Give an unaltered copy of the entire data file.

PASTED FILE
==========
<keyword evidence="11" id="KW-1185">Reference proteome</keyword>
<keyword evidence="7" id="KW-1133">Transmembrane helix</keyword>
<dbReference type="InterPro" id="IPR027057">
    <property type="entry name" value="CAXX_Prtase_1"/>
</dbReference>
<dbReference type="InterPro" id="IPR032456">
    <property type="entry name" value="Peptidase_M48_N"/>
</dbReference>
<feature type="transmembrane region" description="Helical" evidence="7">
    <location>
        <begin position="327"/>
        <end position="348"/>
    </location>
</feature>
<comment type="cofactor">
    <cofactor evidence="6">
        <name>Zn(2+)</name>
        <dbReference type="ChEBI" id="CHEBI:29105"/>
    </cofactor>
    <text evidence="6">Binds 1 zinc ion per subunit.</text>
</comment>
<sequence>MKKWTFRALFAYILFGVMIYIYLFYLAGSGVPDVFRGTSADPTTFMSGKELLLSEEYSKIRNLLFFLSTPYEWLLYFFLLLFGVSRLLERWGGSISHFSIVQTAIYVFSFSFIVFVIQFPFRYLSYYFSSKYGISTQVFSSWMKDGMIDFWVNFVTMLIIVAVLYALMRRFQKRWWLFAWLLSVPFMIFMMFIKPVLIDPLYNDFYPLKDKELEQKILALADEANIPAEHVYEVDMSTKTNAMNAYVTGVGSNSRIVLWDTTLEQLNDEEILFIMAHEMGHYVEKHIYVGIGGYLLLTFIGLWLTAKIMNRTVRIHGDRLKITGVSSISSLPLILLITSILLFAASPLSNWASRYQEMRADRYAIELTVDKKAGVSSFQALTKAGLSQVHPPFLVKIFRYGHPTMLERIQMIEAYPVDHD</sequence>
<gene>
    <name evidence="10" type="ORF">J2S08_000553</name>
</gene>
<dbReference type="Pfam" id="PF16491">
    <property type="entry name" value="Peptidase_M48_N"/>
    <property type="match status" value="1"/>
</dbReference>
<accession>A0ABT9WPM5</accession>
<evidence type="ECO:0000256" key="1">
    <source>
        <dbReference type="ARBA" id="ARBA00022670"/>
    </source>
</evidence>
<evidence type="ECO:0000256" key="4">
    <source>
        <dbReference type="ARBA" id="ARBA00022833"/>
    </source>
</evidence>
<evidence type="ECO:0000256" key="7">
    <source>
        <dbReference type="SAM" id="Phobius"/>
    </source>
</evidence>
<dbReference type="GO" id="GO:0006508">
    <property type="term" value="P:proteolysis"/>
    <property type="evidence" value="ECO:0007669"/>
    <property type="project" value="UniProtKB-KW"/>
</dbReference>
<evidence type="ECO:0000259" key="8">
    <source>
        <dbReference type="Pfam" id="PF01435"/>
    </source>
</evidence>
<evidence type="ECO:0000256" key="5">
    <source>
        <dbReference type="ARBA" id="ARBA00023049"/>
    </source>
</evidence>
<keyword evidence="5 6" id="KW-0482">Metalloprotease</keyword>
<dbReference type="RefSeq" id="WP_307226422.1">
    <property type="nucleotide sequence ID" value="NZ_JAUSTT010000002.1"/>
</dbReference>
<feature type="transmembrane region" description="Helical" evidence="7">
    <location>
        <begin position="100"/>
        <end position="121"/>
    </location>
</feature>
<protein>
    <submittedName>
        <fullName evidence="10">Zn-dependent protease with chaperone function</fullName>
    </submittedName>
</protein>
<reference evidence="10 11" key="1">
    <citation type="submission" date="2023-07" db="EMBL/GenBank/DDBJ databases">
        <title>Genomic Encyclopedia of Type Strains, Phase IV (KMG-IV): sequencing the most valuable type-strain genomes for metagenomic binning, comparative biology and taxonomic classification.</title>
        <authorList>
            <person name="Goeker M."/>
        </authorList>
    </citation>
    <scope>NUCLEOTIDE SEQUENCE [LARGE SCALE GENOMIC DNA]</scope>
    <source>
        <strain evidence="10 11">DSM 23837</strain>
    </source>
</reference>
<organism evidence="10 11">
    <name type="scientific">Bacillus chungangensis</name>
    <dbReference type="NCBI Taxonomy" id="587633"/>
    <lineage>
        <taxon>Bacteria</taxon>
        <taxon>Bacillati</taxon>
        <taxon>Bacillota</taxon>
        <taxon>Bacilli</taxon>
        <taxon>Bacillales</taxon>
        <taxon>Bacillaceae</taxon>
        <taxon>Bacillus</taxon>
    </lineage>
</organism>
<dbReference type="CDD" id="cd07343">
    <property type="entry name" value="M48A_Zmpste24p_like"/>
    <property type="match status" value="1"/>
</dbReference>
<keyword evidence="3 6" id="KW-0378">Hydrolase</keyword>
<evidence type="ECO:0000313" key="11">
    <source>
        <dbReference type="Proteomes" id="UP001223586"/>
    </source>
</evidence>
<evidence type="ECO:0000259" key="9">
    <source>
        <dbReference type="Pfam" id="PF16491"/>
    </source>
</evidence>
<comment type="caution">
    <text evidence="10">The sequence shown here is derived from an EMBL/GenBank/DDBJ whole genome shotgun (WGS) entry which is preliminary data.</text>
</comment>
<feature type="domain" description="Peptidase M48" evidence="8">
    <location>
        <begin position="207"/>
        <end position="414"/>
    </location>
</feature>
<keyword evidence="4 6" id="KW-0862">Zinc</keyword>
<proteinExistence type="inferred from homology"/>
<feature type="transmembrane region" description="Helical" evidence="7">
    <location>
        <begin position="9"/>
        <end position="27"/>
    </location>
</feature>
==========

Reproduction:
<keyword evidence="11" id="KW-1185">Reference proteome</keyword>
<keyword evidence="7" id="KW-1133">Transmembrane helix</keyword>
<dbReference type="InterPro" id="IPR027057">
    <property type="entry name" value="CAXX_Prtase_1"/>
</dbReference>
<dbReference type="InterPro" id="IPR032456">
    <property type="entry name" value="Peptidase_M48_N"/>
</dbReference>
<feature type="transmembrane region" description="Helical" evidence="7">
    <location>
        <begin position="327"/>
        <end position="348"/>
    </location>
</feature>
<comment type="cofactor">
    <cofactor evidence="6">
        <name>Zn(2+)</name>
        <dbReference type="ChEBI" id="CHEBI:29105"/>
    </cofactor>
    <text evidence="6">Binds 1 zinc ion per subunit.</text>
</comment>
<sequence>MKKWTFRALFAYILFGVMIYIYLFYLAGSGVPDVFRGTSADPTTFMSGKELLLSEEYSKIRNLLFFLSTPYEWLLYFFLLLFGVSRLLERWGGSISHFSIVQTAIYVFSFSFIVFVIQFPFRYLSYYFSSKYGISTQVFSSWMKDGMIDFWVNFVTMLIIVAVLYALMRRFQKRWWLFAWLLSVPFMIFMMFIKPVLIDPLYNDFYPLKDKELEQKILALADEANIPAEHVYEVDMSTKTNAMNAYVTGVGSNSRIVLWDTTLEQLNDEEILFIMAHEMGHYVEKHIYVGIGGYLLLTFIGLWLTAKIMNRTVRIHGDRLKITGVSSISSLPLILLITSILLFAASPLSNWASRYQEMRADRYAIELTVDKKAGVSSFQALTKAGLSQVHPPFLVKIFRYGHPTMLERIQMIEAYPVDHD</sequence>
<gene>
    <name evidence="10" type="ORF">J2S08_000553</name>
</gene>
<dbReference type="Pfam" id="PF16491">
    <property type="entry name" value="Peptidase_M48_N"/>
    <property type="match status" value="1"/>
</dbReference>
<accession>A0ABT9WPM5</accession>
<evidence type="ECO:0000256" key="1">
    <source>
        <dbReference type="ARBA" id="ARBA00022670"/>
    </source>
</evidence>
<evidence type="ECO:0000256" key="4">
    <source>
        <dbReference type="ARBA" id="ARBA00022833"/>
    </source>
</evidence>
<evidence type="ECO:0000256" key="7">
    <source>
        <dbReference type="SAM" id="Phobius"/>
    </source>
</evidence>
<dbReference type="GO" id="GO:0006508">
    <property type="term" value="P:proteolysis"/>
    <property type="evidence" value="ECO:0007669"/>
    <property type="project" value="UniProtKB-KW"/>
</dbReference>
<evidence type="ECO:0000259" key="8">
    <source>
        <dbReference type="Pfam" id="PF01435"/>
    </source>
</evidence>
<evidence type="ECO:0000256" key="5">
    <source>
        <dbReference type="ARBA" id="ARBA00023049"/>
    </source>
</evidence>
<keyword evidence="5 6" id="KW-0482">Metalloprotease</keyword>
<dbReference type="RefSeq" id="WP_307226422.1">
    <property type="nucleotide sequence ID" value="NZ_JAUSTT010000002.1"/>
</dbReference>
<feature type="transmembrane region" description="Helical" evidence="7">
    <location>
        <begin position="100"/>
        <end position="121"/>
    </location>
</feature>
<protein>
    <submittedName>
        <fullName evidence="10">Zn-dependent protease with chaperone function</fullName>
    </submittedName>
</protein>
<reference evidence="10 11" key="1">
    <citation type="submission" date="2023-07" db="EMBL/GenBank/DDBJ databases">
        <title>Genomic Encyclopedia of Type Strains, Phase IV (KMG-IV): sequencing the most valuable type-strain genomes for metagenomic binning, comparative biology and taxonomic classification.</title>
        <authorList>
            <person name="Goeker M."/>
        </authorList>
    </citation>
    <scope>NUCLEOTIDE SEQUENCE [LARGE SCALE GENOMIC DNA]</scope>
    <source>
        <strain evidence="10 11">DSM 23837</strain>
    </source>
</reference>
<organism evidence="10 11">
    <name type="scientific">Bacillus chungangensis</name>
    <dbReference type="NCBI Taxonomy" id="587633"/>
    <lineage>
        <taxon>Bacteria</taxon>
        <taxon>Bacillati</taxon>
        <taxon>Bacillota</taxon>
        <taxon>Bacilli</taxon>
        <taxon>Bacillales</taxon>
        <taxon>Bacillaceae</taxon>
        <taxon>Bacillus</taxon>
    </lineage>
</organism>
<dbReference type="CDD" id="cd07343">
    <property type="entry name" value="M48A_Zmpste24p_like"/>
    <property type="match status" value="1"/>
</dbReference>
<keyword evidence="3 6" id="KW-0378">Hydrolase</keyword>
<evidence type="ECO:0000313" key="11">
    <source>
        <dbReference type="Proteomes" id="UP001223586"/>
    </source>
</evidence>
<evidence type="ECO:0000259" key="9">
    <source>
        <dbReference type="Pfam" id="PF16491"/>
    </source>
</evidence>
<comment type="caution">
    <text evidence="10">The sequence shown here is derived from an EMBL/GenBank/DDBJ whole genome shotgun (WGS) entry which is preliminary data.</text>
</comment>
<feature type="domain" description="Peptidase M48" evidence="8">
    <location>
        <begin position="207"/>
        <end position="414"/>
    </location>
</feature>
<keyword evidence="4 6" id="KW-0862">Zinc</keyword>
<proteinExistence type="inferred from homology"/>
<feature type="transmembrane region" description="Helical" evidence="7">
    <location>
        <begin position="9"/>
        <end position="27"/>
    </location>
</feature>